Phototesting is used to evaluate the skin's response to light and attempt to establish the spectrum of radiation that will cause adverse reactions or inhibit them.1

A phototesting session can determine a) the minimal erythema dose (MED), which is to say the lowest dose of UV radiation able to cause visible erythema; b) abnormal responses to UV-A light; and c) abnormal responses to visible light. Although phototesting guidelines have recently become available,2 the UV irradiation doses able to induce erythema in healthy individuals and standardized MED doses for testing have not been well established in the literature.3–6 Physicians who undertake phototesting, therefore, may disagree about how to read and interpret the results. For practical purposes, the MED thresholds described by Fitzpatrick7,8 are usually considered reference values for assessing an individual's MED according to phototype.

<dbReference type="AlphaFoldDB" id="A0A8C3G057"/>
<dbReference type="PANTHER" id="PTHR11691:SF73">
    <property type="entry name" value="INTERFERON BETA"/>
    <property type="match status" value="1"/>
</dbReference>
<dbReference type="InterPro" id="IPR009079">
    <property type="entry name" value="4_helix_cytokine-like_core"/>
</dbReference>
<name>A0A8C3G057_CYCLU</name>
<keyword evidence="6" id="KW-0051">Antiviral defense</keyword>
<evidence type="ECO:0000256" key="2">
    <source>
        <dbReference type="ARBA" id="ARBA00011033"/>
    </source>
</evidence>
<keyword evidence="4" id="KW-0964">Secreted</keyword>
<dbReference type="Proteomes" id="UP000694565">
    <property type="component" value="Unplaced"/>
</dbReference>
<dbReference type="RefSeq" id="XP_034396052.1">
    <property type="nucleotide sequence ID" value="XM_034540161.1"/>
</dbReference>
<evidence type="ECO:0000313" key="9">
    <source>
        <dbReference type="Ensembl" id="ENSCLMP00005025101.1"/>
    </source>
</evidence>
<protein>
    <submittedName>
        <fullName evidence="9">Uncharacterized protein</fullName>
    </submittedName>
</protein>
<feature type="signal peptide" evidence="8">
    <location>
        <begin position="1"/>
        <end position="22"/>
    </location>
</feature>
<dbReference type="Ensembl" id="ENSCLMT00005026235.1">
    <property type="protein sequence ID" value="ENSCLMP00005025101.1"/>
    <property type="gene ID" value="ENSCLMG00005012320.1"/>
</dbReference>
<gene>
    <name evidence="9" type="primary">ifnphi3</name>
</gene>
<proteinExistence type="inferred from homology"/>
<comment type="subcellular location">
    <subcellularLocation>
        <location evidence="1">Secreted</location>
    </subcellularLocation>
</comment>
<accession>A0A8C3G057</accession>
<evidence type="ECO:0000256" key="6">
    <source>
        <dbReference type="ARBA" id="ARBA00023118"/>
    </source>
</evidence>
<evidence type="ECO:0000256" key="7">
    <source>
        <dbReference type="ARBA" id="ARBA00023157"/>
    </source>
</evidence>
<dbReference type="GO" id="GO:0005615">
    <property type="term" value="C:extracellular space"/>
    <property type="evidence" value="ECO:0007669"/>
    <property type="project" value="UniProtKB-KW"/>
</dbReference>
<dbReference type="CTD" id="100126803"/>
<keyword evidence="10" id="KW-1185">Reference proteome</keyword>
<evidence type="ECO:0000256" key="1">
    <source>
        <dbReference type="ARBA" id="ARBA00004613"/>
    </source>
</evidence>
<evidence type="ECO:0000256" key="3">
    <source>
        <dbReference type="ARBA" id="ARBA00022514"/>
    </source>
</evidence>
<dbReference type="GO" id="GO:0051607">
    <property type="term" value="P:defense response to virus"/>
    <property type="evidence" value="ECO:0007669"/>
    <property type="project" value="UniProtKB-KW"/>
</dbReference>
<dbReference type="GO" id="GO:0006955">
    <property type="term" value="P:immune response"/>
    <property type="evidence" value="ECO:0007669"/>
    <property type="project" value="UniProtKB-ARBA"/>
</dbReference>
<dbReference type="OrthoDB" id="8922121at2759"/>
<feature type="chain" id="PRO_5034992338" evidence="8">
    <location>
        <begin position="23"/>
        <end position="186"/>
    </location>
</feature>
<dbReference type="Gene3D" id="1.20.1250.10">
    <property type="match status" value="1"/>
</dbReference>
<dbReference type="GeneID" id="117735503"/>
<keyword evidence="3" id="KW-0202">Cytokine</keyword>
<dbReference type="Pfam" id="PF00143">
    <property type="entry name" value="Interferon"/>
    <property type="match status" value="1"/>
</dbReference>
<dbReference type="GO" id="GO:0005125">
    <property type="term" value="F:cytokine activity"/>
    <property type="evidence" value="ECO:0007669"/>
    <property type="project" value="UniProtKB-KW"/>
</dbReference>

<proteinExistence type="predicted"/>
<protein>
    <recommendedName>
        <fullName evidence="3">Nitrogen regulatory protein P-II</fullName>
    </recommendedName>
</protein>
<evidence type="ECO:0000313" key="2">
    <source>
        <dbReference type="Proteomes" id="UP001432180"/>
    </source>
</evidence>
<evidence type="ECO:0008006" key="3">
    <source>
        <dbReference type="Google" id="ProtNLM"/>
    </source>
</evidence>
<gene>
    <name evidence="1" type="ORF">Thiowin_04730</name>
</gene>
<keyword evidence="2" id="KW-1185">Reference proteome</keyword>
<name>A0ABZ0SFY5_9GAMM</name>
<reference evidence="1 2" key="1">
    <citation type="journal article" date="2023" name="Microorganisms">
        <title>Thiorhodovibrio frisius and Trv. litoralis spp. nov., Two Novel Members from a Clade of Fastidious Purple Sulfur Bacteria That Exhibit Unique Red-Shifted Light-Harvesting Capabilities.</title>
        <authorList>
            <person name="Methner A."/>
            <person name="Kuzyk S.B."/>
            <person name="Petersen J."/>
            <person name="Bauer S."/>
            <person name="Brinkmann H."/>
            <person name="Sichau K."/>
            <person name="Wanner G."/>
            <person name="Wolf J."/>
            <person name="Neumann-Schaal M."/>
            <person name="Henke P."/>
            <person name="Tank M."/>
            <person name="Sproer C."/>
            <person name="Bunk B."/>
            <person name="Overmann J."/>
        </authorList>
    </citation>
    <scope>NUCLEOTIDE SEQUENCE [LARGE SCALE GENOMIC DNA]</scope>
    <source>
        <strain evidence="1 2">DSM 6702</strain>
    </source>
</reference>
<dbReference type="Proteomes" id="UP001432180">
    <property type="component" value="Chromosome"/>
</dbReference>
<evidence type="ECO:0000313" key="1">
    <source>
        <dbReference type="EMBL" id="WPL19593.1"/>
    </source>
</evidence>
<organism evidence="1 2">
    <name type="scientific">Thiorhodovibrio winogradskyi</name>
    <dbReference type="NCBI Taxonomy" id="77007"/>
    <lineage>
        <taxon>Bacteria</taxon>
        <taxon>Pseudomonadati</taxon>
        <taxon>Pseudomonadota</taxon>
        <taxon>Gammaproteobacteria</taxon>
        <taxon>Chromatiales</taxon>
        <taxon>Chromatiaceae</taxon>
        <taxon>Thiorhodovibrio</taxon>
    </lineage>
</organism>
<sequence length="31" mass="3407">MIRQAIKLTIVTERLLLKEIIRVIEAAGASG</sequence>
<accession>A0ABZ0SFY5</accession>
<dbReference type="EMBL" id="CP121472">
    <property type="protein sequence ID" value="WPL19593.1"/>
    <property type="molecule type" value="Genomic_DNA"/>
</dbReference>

Lack of homogeneity, both in the use of light sources and dose measurements, between the various members of the Spanish Photobiology Group (GEF) has prevented the development of a common phototesting protocol in the recent past.9

This study's aim was to standardize the phototesting protocol, analyze MED values in a healthy Spanish population by phototype, determine MED threshold values below which an individual could be considered photosensitive, and assess the doses that may trigger abnormal responses to UV-A radiation in this population.

Material and MethodsStudy Design

This was a multicenter, prospective cohort study.

The study was independently reviewed and approved by the ethics committees of the participating hospitals (Table 1) and followed the principles of the Declaration of Helsinki.

Table 1.

Hospitals Participating in the Study and the Equipment Used for Phototesting and Calibration.

Phototesting centers  Photodiagnostic equipment 
Hospital German Trias i Pujol, Badalona  Solar Light 16S (solar simulator)